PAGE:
Sharks, skates and rays
August 13, 2020 by Marine Directorate Communications No Comments | Category Compliance, Fisheries, Marine Directorate general, Marine Directorate Science, Marine Directorate Surveys, Marine Planning, Research Vessel Surveys
It’s shark week and with over 30 species of sharks, skates and rays recorded in Scottish waters there’s a lot to celebrate!
Sharks are part of the elasmobranch family, which also includes skates and rays. Elasmobranchs differ from other fish in the sea by having a skeletal structure made out of cartilage as opposed to bone.
Elasmobranchs range throughout the oceans and can be found in all oceanic and coastal zones. All sharks and rays living in Scottish waters are included in the OSPAR list of Threatened and/or Declined Species which assesses the species and habitats in the OSPAR maritime area that need to be protected.
All elasmobranchs share life history characteristics which make them vulnerable to overfishing. This vulnerability means that once depleted, populations take a long time to recover. Many species are also vulnerable to habitat disturbance and loss and some surface dwelling species such as the basking shark are susceptible to boat strikes and harassment from surface vessels.
That is why we have Priority Marine Features (PMFs) which are a variety of habitats and species that are of conservation importance in Scotland’s seas. PMFs are key components of the marine ecosystem and provide a range of beneficial ecosystem services. The following elasmobranchs are classified as such:
The basking shark is the second largest fish in the world and the largest in British waters, growing up to 9.8m in length. They are known to migrate over large distances in both offshore and coastal waters at depths from the surface to over 750m. They are particularly associated with tidal fronts on the continental shelf and shelf edge where they feed on plankton.
Basking sharks have been recorded from around the whole Scottish coast, with sightings peaking in the summer months especially at a number of hot spots on the west coast. Marine Scotland recently consulted on a proposed Marine Protected Area (MPA) to protect basking shark in the Sea of the Hebrides.
This is a large dogfish reaching 1.6m in length and is one of the most abundant shark species in the world. It is widely distributed in Scottish waters and is found just above the sea bed, typically at depths of 10-200m (but can be as deep as 900m).
The porbeagle shark can reach 3.5m in length and is usually found in mid-water between 200-700m, but sometimes in shallower water closer to the inshore. It is widely distributed around Scotland although considered rare.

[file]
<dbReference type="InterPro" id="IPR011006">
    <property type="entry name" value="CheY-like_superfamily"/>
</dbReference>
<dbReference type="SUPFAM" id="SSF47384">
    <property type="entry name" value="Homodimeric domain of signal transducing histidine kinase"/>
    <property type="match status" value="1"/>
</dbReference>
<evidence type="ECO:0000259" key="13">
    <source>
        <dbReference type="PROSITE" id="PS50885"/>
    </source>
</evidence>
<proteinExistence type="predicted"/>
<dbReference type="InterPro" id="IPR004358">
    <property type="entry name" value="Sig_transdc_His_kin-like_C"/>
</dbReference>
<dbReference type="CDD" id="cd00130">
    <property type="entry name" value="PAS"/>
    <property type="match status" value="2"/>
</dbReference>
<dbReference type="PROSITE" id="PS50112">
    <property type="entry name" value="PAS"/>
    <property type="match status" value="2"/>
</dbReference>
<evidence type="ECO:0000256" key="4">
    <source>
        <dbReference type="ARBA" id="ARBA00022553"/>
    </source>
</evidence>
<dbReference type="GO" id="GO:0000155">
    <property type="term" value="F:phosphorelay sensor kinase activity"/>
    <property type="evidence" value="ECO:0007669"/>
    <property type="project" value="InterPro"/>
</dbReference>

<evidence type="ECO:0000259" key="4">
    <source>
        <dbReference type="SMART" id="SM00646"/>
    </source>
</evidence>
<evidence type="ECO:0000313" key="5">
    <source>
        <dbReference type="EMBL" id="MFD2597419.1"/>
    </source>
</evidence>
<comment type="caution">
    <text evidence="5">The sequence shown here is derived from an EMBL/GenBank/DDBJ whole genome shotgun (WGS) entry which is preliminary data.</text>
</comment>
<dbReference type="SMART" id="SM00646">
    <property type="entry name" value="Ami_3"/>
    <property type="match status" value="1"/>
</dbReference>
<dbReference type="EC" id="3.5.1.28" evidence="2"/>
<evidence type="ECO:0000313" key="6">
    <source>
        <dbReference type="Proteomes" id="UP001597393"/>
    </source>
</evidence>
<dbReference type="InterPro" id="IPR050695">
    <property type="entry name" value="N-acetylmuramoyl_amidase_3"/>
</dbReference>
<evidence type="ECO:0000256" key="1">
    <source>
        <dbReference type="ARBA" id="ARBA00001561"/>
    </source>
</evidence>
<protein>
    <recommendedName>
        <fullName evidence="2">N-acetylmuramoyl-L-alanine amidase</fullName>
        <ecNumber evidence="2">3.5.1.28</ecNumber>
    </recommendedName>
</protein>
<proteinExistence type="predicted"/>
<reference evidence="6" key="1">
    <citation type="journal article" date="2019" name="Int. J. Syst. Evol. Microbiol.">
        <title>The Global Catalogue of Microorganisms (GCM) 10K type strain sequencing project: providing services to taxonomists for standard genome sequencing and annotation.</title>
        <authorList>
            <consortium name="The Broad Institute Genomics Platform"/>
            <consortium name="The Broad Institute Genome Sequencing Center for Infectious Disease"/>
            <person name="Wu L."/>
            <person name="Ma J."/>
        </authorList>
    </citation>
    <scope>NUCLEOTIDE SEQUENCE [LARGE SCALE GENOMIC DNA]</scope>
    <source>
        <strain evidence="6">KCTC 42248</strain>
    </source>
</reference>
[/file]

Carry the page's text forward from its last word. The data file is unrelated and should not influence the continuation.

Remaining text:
This dogfish can reach 1.2m in length and is a deepwater species found in depths of between 400-2700m on the continental slope and right down to the abyssal plain. Around Scotland it is found on the continental slope west of the Outer Hebrides and on the flanks of offshore seamounts and banks such as Rockall and Rosemary Bank, located west and northwest of the Scottish coast.
The leafscale gulper shark can reach 1.6m in length and is another deepwater species with a depth range of between 500 – 1500m. Around Scotland its geographic range broadly mirrors that of the Portuguese dogfish.
What used to be called common skate is actually two species. The larger flapper skate can grow up to 2.5m in length, and is found at depths down to 600m. It has been recorded from all around Scotland. It was once abundant in north-west Europe but there have been significant declines around the UK over the last century due to overfishing. The Loch Sunart to Sound of Jura Marine Protected Area (MPA) is the only MPA designated for the protection of this species.
The slightly smaller common blue skate is less commonly encountered around Scottish waters than the flapper skate apart from on Rockall Bank where it predominates. It inhabits a very similar depth range to that of the flapper skate.
The blue shark can grow up to 3.8m in length. As part of its annual migration, it can be found in offshore areas to the west of Scotland as well as on offshore banks such as Rockall Bank during the summer months. It is found at depths from the surface down to 600m.
The sandy ray can reach 1.2 m in length and occurs at depths from 70-600m. It is an offshore species typically found on sandy or muddy sea beds to the west of Scotland but can also be found elsewhere around the coast.
- Scotland’s Marine Atlas: Sharks and Rays
- Protected Marine Species – Scottish Natural Heritage
- OSPAR list of Threatened and Declining Species
Tags: basking shark, blue shark, common skate, elasmobranch, Flapper Skate, leafscale gulper shark, Loch Sunart, Marine Protected Area, OSPAR, porbeagle shark, portuguese dogfish, Priority Marine Feature, Rockall Bank, Rosemary Bank, sandy ray, Shark Week, Sound of Jura, spiny dogfish